A family prays prior to the Lenten Mass of Healing and Reconciliation April 16 at St. Joan of Arc Parish in Phoenix. (Jesús Valencia/CATHOLIC SUN)

Bishop Thomas J. Olmsted urged survivors of sexual abuse by clergy and others — both within and outside the Catholic Church — to trust the love of Jesus for their ultimate healing and their leading away from the path of pain and anguish.

Office of Child and Youth Protection

The Diocese of Phoenix encourages anyone who has been a victim of child sexual abuse or knows of any abuse by any employee or volunteer of the Roman Catholic Church to come forward by reporting to law enforcement, the Department of Child Safety and the Office of Child and Youth Protection.



“Jesus seeks out in a particular way those who have been abused by false shepherds or other members of society,” said Bishop Olmsted in his bilingual homily for the Diocese of Phoenix’s biannual Mass of Healing and Reconciliation April 16 at St. Joan of Arc Church. “His love is the foundation of all healing. He seeks out all those who have been harmed by others and through His mercy, restores their dignity.”

The bishop also urged prayer for abusers.

“God’s mercy cannot penetrate our hearts if we have not forgiven others,” he said. “Tonight, we pray for those who perpetrate abuse that they will repent and make amends.”

Inaugurated by the bishop in 2006, the Mass is offered twice a year, during the penitential seasons of Advent and Lent. It is offered at a different parish each time, including those in the northern portions of the diocese, and is organized by the diocese’s Office of Child and Youth Protection and Safe Environment Training.

“Initially, this was specifically for clergy abuse, but we now know our society has faced other types of abuse,” explained Dr. Anne Vargas-Leveriza, the office’s director. “So, this is really open to anyone who has been abused or families affected by it.”

Bishop Thomas J. Olmsted kneels in prayer prior to the Lenten Mass of Healing and Reconciliation April 16 at St. Joan of Arc Parish in Phoenix. (Jesús Valencia/CATHOLIC SUN)

Survivors as well as families and others touched indirectly were among those attending. Maxine Baskerville, a catechist at St. Joan of Arc said she knows an 11-year-old girl allegedly abused by a boy at a private residence not in any way connected with the Catholic Church. The alleged abuse was reported to law enforcement officials by the girl’s school, she said.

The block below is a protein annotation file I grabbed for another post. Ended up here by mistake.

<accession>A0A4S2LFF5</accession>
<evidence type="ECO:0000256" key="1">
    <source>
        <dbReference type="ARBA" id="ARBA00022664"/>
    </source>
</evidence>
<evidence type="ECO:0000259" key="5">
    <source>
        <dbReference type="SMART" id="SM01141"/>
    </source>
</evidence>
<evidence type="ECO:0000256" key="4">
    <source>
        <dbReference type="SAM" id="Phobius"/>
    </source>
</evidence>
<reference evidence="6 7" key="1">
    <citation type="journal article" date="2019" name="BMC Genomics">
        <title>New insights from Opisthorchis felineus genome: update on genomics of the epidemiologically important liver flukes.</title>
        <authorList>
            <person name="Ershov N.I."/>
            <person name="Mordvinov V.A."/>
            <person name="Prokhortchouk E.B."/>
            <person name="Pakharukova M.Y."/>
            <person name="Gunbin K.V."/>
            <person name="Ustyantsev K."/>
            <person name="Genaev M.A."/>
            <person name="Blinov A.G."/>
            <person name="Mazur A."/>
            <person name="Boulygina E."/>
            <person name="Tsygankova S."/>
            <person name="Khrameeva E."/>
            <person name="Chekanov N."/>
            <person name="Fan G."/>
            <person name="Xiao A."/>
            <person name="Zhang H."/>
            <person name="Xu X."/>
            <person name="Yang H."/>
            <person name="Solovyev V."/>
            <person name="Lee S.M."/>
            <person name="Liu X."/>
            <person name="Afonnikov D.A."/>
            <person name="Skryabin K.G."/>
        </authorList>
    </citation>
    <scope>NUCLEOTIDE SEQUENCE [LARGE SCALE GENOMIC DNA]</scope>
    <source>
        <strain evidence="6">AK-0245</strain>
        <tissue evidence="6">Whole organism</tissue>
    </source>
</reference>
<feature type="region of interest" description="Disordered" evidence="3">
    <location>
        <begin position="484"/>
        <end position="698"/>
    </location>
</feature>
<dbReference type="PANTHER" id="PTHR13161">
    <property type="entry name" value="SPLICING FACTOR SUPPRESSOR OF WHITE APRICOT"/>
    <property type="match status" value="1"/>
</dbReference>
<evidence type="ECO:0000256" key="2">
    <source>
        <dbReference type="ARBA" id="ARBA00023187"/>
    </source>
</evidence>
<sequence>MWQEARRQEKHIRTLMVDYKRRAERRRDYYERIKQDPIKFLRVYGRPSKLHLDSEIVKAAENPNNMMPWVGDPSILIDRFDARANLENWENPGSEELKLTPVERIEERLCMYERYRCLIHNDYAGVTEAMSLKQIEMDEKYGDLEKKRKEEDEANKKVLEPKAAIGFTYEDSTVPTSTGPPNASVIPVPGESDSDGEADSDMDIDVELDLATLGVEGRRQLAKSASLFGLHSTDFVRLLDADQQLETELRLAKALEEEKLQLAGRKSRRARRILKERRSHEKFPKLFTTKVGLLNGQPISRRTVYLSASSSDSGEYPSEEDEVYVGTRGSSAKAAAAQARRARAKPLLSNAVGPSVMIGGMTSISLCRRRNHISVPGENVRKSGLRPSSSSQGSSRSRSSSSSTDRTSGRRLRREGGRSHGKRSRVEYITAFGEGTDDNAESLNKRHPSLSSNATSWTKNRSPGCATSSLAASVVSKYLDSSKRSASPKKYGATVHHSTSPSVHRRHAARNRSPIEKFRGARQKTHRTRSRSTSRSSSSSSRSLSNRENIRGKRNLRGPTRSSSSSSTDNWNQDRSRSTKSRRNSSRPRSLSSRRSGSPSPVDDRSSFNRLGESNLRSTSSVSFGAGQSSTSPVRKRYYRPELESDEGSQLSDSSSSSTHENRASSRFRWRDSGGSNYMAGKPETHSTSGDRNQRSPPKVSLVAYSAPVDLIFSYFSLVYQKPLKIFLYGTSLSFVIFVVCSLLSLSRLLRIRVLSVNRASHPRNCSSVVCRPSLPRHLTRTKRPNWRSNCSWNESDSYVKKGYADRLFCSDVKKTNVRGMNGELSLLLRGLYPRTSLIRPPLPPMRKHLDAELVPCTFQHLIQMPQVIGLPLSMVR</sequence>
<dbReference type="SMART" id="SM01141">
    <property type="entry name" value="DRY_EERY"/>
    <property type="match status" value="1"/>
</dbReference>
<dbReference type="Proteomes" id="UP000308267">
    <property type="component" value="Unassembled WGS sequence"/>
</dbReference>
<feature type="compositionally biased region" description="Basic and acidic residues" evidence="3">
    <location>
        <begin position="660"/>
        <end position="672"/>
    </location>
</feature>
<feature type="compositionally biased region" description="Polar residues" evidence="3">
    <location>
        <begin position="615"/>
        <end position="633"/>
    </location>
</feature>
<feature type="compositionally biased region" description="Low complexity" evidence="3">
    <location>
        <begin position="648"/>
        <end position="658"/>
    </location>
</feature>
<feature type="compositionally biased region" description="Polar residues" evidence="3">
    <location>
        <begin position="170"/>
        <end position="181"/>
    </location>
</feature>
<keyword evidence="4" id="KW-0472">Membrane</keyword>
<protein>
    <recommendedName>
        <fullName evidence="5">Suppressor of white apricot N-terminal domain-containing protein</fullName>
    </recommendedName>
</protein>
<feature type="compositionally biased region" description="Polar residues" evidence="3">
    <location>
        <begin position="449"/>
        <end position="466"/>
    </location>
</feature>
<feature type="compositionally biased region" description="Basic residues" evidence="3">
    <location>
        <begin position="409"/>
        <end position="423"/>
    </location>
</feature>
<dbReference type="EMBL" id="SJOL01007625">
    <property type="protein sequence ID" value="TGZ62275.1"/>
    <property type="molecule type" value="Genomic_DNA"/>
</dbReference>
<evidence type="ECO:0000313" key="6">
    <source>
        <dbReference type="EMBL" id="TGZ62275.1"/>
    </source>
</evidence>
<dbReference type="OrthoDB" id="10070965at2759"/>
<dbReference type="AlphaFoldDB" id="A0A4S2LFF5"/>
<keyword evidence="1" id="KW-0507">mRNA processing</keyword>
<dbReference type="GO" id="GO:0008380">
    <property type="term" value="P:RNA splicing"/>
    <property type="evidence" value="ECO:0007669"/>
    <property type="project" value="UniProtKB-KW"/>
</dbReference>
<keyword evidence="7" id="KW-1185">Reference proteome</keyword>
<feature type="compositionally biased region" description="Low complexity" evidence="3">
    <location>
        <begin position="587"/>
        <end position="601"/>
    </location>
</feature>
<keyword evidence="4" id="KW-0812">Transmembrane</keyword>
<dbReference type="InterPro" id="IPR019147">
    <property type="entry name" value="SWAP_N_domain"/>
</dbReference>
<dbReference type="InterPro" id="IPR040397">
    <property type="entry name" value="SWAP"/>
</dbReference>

“I just found out about it (Palm) Sunday,” Baskerville said. “I was shattered. It was appropriate I be here for her. I was able to get the bishop to bless this rosary that I am going to give her. Hopefully, it will help her healing.”

Margaret Tucker, a parishioner, who said she was abused by her alcoholic parents in the late 1960s at their New Jersey residence, attended previous Masses and said being at this one and meeting Bishop Olmsted was spiritually soothing.

“In those days, if a priest or teachers responded” to allegations by a child against his or her parents, Tucker said, “they were told to mind their own business because it was a ‘family affair.’ I forgave them, but you don’t forget. You try, but sometimes you can’t. I wanted to receive more healing. My soul felt comforted. Today I felt like I was able to let go.”

Bishop Thomas J. Olmsted greets young children after the Lenten Mass of Healing and Reconciliation April 16 at St. Joan of Arc Parish in Phoenix. (Jesús Valencia/CATHOLIC SUN)

Sharon, a member of a parish outside the Valley who requested her last name not be used, said she experienced two periods of abuse — both in other states. An early childhood experience at the hands of laypeople she described as very involved in the faith was some time later followed by an alleged incident by clergy in a diocese outside Arizona where she was seeking healing over the initial trauma. Tuesday’s Mass was the latest of several she has attended. She said Bishop Olmsted’s support and caring has touched her.

“It is comforting to know that our dear bishop realizes this happens, ‘even in the Church,’ and his heart grieves for all involved.”

Comments such as this encourage Leveriza and her staff.

“I think a lot of comfort comes out of this Mass. That is very rewarding. It’s a start for some.”

She also urged those struggling in silence to contact the diocese. The diocese also encourages anybody who knows of any abuse to contact law enforcement.

“It’s also an outreach for those who have not come forward yet. We just want people to know we are here and will listen.”